Moment of reckoning: US cities burn recyclables after China bans imports- Feb. 21, 2019

Activists Mike Ewall, left, and Zulene Mayfield stand in front of the Covanta incinerator in Chester, Pennsylvania. The incinerator brings in garbage from New York, Ohio and other states.
 Activists Mike Ewall, left, and Zulene Mayfield stand in front of the Covanta incinerator in Chester, Pennsylvania. The incinerator brings in garbage from New York, Ohio and other states. Photograph: Hannah Yoon/The Guardian

READ FULL ARTICLE: https://www.theguardian.com/cities/2019/feb/21/philadelphia-covanta-incinerator-recyclables-china-ban-imports

Residents of cities like Chester, outside Philadelphia, fear a rise in pollution from incinerators after China’s recycling ban. By Oliver Milman

The conscientious citizens of Philadelphia continue to put their pizza boxes, plastic bottles, yoghurt containers and other items into recycling bins.

But in the past three months, half of these recyclableshave been loaded on to trucks, taken to a hulking incineration facility and burned, according to the city’s government.

It’s a situation being replicated across the US as cities struggle to adapt to a recent ban by China on the import of items intended for reuse.

The loss of this overseas dumping ground means that plastics, paper and glass set aside for recycling by Americans is being stuffed into domestic landfills or is simply burned in vast volumes. This new reality risks an increase ofplumes of toxic pollution that threaten the largely black and Latino communities who live near heavy industry and dumping sites in the US.

About 200 tons of recycling material is sent to the huge Covanta incinerator in Chester City, Pennsylvania, just outside Philadelphia, every day since China’s import ban came into practice last year, the company says.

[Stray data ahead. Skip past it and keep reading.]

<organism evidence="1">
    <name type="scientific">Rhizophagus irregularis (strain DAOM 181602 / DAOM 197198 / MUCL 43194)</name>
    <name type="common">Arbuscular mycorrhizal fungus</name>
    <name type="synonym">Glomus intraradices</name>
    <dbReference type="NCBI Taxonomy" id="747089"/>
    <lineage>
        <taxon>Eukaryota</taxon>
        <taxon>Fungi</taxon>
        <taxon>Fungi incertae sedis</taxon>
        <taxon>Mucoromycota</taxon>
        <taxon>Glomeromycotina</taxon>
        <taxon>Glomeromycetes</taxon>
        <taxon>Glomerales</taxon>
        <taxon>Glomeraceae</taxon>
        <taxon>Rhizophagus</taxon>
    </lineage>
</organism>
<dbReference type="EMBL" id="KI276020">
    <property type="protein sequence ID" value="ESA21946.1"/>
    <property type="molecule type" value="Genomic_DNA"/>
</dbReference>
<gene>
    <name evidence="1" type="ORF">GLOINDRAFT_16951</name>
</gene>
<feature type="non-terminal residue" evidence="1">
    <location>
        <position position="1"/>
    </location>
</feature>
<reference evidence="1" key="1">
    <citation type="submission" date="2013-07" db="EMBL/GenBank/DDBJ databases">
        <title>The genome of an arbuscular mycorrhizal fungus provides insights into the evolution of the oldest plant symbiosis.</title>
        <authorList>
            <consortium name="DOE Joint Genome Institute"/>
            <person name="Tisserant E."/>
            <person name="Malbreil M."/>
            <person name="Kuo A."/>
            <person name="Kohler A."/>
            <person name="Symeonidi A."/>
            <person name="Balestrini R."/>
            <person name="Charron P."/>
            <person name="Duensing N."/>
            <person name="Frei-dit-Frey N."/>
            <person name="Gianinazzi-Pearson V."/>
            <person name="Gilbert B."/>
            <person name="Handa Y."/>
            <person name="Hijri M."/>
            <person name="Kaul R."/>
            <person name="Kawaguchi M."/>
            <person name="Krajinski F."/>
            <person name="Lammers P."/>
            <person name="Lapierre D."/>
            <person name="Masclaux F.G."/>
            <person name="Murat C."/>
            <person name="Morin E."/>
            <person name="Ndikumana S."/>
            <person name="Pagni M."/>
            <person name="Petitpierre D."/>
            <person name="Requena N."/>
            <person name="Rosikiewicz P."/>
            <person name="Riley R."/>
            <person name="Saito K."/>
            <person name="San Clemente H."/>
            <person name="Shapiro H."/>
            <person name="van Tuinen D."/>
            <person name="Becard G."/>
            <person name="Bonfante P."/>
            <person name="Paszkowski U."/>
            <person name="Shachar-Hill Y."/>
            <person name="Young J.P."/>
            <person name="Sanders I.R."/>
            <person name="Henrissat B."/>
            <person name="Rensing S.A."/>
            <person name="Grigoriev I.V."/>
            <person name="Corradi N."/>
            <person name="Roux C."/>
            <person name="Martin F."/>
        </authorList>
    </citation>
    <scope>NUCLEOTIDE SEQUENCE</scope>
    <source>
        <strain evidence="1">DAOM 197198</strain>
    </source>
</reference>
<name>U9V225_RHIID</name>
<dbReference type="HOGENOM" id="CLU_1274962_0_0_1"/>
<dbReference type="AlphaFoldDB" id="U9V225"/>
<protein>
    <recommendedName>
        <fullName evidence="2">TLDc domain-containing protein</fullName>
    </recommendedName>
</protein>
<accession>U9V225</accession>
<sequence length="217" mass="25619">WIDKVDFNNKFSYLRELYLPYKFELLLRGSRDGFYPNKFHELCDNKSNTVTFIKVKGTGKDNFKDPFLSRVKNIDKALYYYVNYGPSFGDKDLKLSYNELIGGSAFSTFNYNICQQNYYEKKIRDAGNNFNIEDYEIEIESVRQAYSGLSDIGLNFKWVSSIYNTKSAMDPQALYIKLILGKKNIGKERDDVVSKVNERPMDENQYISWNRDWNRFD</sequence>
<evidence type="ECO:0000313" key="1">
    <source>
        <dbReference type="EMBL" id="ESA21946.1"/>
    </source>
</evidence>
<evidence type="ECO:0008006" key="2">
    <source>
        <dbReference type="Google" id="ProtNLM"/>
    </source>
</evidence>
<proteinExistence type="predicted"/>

“People want to do the right thing by recycling but they have no idea where it goes and who it impacts,” said Zulene Mayfield, who was born and raised in Chester and now spearheads a community group against the incinerator, called Chester Residents Concerned for Quality Living.

“People in Chester feel hopeless – all they want is for their kids to get out, escape. Why should we be expendable? Why should this place have to be burdened by people’s trash and shit?”

Some experts worry that burning plastic recycling will create a new fog of dioxins that will worsen an already alarming health situation in Chester. Nearly four in 10 children in the city have asthma, while the rate of ovarian cancer is 64% higher than the rest of Pennsylvania and lung cancer rates are 24% higher, according to state health statistics.

The dilemma with what to do with items earmarked for recycling is playing out across the US. The country generates more than 250m tons of waste a year, according to the Environmental Protection Agency (EPA), with about a third of this recycled and composted.


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